This was one of the founding principles of Pick n Pay. It’s in the DNA of how the company does business. But what does that mean and how are they supporting good?
“Our commitment to Corporate Social Responsibility goes back to when the company celebrated its 30th anniversary,” said Bronwen Rohland Pick n Pay Marketing and Sustainability Director, “it was then that the Ackerman Pick n Pay Foundation was formed. The foundation assists small businesses and producers to develop their enterprises with funding and mentorship in order to get their products onto our shelves. This has seen many individuals start up successful and sustainable businesses.
“Because we are inspired by our customers we support a number of charitable foundations and offer sponsorships to causes that are close to our hearts and to the hearts of those who shop with us,” said Rohland.
The new Pick n Pay Goodness Campaign – which consists of a television advertisement, print, digital, and radio campaign – emphasises the journey taken to identify the Goodness that is to be found within the business.
“It’s a campaign that allows us to take stock of the work we have been doing in supporting organisations and providing sustainable support for emerging producers and small farmers. The campaign takes a journey through the various projects and businesses we have supported for many years, and is a chance to celebrate the Goodness in our organisation,” said Rohland.
The Goodness campaign launched last month and will be telling stories about sustainability and corporate social responsibility. Green Times will be sharing these inspiring stories with our readers over the next few months.
Pick n Pay prides itself on always having been there for their customers, and has a proud history of fighting for both consumer and human rights for all South Africans.
That legacy lives on, but it has evolved to include massive investment in Central Distribution Centres and their smart shopper programme. Both initiatives make shopping more affordable for their customers, offering them a great range at the lowest possible prices.
“We find goodness in giving and helping, you can find goodness with us,” said Rohland.
Let’s start with a look at what they’re doing for conservation.
Bringing nurture to nature
Pick n Pay’s relationship with the Hoedspruit Endangered Species Centre began in 2007 when the centre was struggling to raise an orphaned rhino calf in the midst of a countrywide milk shortage. Lente Roode, founder of the Centre, approached Pick n Pay who immediately provided milk powder to save the baby rhino.
Pick n Pay is one of the few corporate funders of the centre, which focuses on the conservation of threatened species, with cheetah conversation being one of its core missions.
Funding and assistance to the centre fulfills one of their core values that sees Pick n Pay investing more than five percent of after tax profit in corporate social responsibility projects.
Lente and her team are active in the breeding of endangered, vulnerable, or rare animal species; the education of learners, students and the public in conservation and conservation activities; ecotourism; the release and establishment of captive-bred cheetahs back into the wild; and the treatment and rehabilitation of wild animals.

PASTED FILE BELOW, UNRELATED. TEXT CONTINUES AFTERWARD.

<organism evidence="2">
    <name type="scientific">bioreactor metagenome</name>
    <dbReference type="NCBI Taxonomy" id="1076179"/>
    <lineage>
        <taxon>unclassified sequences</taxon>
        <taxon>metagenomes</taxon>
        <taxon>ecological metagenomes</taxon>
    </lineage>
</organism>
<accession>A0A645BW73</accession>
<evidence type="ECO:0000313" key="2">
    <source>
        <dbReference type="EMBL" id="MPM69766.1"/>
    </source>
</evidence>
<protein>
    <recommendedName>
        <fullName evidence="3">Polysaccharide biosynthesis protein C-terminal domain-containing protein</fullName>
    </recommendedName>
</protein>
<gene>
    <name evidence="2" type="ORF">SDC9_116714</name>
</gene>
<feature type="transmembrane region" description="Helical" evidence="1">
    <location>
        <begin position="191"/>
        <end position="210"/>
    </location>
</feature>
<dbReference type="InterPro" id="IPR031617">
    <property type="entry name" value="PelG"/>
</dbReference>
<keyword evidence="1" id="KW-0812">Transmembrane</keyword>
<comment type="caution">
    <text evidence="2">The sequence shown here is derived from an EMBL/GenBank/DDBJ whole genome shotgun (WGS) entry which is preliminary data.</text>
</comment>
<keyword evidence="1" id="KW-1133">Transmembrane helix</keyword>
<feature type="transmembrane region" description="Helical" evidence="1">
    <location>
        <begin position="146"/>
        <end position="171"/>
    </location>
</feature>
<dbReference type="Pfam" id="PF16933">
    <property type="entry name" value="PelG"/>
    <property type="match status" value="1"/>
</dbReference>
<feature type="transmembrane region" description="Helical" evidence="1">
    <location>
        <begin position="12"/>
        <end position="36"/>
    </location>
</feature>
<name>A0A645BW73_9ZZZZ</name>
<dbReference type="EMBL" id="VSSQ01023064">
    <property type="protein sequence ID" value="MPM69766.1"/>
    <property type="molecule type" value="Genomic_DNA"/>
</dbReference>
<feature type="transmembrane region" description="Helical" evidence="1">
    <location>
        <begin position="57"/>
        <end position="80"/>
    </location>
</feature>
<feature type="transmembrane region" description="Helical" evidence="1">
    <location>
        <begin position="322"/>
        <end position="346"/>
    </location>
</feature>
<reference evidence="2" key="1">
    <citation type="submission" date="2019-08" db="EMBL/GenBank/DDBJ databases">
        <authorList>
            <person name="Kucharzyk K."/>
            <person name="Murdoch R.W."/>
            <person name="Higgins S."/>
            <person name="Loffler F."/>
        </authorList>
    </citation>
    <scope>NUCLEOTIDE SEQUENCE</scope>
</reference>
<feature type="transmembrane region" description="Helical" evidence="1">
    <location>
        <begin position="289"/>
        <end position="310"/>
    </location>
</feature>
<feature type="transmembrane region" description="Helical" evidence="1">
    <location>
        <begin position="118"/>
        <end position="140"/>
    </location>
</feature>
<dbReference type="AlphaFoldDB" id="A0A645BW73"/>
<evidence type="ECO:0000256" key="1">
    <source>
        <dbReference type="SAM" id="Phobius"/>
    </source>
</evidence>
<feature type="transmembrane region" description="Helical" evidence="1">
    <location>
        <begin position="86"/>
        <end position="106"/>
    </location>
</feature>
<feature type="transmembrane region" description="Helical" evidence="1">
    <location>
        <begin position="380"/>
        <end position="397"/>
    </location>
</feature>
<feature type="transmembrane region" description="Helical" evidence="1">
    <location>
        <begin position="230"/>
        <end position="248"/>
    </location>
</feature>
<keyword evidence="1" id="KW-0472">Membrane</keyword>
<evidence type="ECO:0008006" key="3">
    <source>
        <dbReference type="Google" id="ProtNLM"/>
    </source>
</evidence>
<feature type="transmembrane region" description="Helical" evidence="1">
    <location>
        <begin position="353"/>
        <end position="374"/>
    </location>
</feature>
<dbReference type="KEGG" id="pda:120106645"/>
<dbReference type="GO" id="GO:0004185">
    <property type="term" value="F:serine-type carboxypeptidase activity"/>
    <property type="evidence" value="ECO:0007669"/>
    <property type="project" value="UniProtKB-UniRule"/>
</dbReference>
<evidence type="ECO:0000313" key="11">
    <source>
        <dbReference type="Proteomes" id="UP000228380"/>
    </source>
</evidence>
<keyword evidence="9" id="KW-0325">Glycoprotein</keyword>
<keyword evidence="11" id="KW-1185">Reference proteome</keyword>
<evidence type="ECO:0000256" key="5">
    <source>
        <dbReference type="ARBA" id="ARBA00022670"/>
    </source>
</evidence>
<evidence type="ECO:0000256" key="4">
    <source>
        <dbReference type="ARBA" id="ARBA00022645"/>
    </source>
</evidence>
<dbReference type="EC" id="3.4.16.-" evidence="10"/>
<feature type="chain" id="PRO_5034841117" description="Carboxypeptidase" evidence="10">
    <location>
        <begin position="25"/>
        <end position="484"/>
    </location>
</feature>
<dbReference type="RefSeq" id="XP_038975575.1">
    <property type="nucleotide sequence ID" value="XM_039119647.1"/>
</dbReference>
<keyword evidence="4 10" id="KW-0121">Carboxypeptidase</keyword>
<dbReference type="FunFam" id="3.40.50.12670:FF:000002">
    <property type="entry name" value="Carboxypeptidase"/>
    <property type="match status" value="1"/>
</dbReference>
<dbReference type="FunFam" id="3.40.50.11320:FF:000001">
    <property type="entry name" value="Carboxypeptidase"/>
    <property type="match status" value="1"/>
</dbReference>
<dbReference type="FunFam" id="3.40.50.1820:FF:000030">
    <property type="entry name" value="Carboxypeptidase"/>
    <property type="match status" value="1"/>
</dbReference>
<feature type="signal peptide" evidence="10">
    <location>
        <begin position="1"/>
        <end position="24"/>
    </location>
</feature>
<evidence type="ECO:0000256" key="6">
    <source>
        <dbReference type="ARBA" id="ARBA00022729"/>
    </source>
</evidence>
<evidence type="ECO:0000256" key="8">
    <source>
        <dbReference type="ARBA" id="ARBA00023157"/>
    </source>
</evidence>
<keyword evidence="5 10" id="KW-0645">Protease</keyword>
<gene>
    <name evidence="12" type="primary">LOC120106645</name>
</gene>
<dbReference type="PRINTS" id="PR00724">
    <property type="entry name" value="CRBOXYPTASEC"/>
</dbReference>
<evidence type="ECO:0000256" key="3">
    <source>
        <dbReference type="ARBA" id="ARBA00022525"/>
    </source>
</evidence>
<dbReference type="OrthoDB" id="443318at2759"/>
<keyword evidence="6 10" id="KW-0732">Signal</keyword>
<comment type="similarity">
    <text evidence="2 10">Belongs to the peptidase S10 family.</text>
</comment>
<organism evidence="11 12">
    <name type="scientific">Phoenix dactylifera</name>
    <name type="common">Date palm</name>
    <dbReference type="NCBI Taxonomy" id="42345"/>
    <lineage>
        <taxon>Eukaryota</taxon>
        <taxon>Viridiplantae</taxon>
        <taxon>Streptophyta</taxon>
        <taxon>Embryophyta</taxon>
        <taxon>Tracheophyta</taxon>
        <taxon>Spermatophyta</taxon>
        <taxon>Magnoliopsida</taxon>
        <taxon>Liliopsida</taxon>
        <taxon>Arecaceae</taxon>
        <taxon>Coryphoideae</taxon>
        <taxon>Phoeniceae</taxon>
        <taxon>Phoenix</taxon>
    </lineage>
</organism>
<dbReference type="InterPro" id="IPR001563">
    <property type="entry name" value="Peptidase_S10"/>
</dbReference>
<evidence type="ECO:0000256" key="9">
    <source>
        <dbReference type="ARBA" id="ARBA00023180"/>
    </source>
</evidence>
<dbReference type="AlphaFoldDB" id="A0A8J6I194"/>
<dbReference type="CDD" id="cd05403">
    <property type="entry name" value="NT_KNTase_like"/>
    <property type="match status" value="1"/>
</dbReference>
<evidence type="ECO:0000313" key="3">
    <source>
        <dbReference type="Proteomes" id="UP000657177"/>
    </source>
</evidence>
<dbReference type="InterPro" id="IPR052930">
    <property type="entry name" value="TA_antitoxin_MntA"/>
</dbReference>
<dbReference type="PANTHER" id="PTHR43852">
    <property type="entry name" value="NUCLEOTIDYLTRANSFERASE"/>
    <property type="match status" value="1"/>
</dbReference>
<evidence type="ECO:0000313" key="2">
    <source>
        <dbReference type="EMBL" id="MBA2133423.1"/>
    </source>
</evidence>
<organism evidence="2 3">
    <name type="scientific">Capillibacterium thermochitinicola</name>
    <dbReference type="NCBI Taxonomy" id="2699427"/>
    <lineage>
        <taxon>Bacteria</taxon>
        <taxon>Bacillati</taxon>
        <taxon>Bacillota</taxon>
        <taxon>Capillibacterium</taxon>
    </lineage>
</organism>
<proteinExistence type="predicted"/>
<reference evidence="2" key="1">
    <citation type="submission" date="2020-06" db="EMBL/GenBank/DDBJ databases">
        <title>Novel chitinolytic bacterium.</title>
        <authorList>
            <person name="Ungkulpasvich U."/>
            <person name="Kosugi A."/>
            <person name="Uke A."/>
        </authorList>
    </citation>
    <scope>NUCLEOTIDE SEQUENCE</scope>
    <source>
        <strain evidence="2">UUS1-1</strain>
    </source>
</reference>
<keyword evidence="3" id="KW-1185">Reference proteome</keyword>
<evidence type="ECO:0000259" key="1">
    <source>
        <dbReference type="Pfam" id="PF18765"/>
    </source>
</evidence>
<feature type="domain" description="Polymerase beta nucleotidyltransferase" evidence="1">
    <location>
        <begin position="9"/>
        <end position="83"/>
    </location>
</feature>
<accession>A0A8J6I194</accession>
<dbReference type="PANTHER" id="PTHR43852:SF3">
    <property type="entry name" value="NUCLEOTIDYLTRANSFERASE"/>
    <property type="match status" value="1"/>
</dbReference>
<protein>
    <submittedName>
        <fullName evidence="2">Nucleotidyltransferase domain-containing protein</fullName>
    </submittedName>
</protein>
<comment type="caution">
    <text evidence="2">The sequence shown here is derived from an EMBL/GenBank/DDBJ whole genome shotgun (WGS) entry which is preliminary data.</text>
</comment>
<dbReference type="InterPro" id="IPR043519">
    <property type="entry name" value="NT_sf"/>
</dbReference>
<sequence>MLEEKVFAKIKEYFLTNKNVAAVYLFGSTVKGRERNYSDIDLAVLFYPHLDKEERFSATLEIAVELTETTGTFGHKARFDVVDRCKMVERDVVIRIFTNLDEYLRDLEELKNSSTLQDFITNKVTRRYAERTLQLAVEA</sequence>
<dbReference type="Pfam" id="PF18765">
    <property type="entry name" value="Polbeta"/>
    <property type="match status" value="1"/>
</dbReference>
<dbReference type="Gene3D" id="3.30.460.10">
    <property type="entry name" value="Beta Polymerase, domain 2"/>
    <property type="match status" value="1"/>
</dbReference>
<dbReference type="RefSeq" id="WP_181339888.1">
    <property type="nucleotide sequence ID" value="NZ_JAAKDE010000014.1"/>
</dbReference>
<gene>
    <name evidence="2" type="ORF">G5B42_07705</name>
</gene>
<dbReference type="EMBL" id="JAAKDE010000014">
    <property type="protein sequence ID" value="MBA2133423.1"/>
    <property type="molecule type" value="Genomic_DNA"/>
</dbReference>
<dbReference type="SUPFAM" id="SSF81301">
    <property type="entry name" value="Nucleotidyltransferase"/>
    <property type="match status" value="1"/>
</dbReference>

Pick n Pay also sponsors the annual Hoedspruit Sustainability Festival, which gives the area a chance to showcase its work and commitment to vulnerable species.
Running a retail business isn’t just about providing a place for people to shop; it’s also about building relationships.
Growing conservation, one flower at a time
The Cape Floral Kingdom is one of the world’s richest plant kingdoms. So, how does picking up a glorious bouquet of proteas, ericas, and other flowers at Pick n Pay ensure that future generations will continue to enjoy this gift of beauty?
Fynbos is threatened by invasive species, uncontrolled fires, and challenges from climate change and human settlement where these treasures grow.
Enter the Flower Valley Conservation Trust.
Nestled between the hills of Stanford, lies a farm of a thousand different flowers. Harvesters move from flower to flower, knowing exactly what to pick and what to leave to ensure a sustainable future.
A practical passion
For many of their suppliers and pickers, harvesting flowers isn’t only a passion; it’s also about capacity building and entrepreneurial opportunities. In addition to training courses, including life skills training, which are supported by the trust, it has allowed them to develop their own picking teams and to manage their own small businesses, which now supply sustainably-harvested fynbos to FYNSA.
For Pick n Pay, the work of the trust was an ideal opportunity to put into practice one of their core values: that doing good is good business. By offering crucial small business training and financial support to the Flower Valley Conservation Trust, flowers now grace the shelves of Pick n Pay stores. By buying these flowers you are supporting the work of the trust: empowering and developing the business of bringing beauty to stores in a sustainable manner.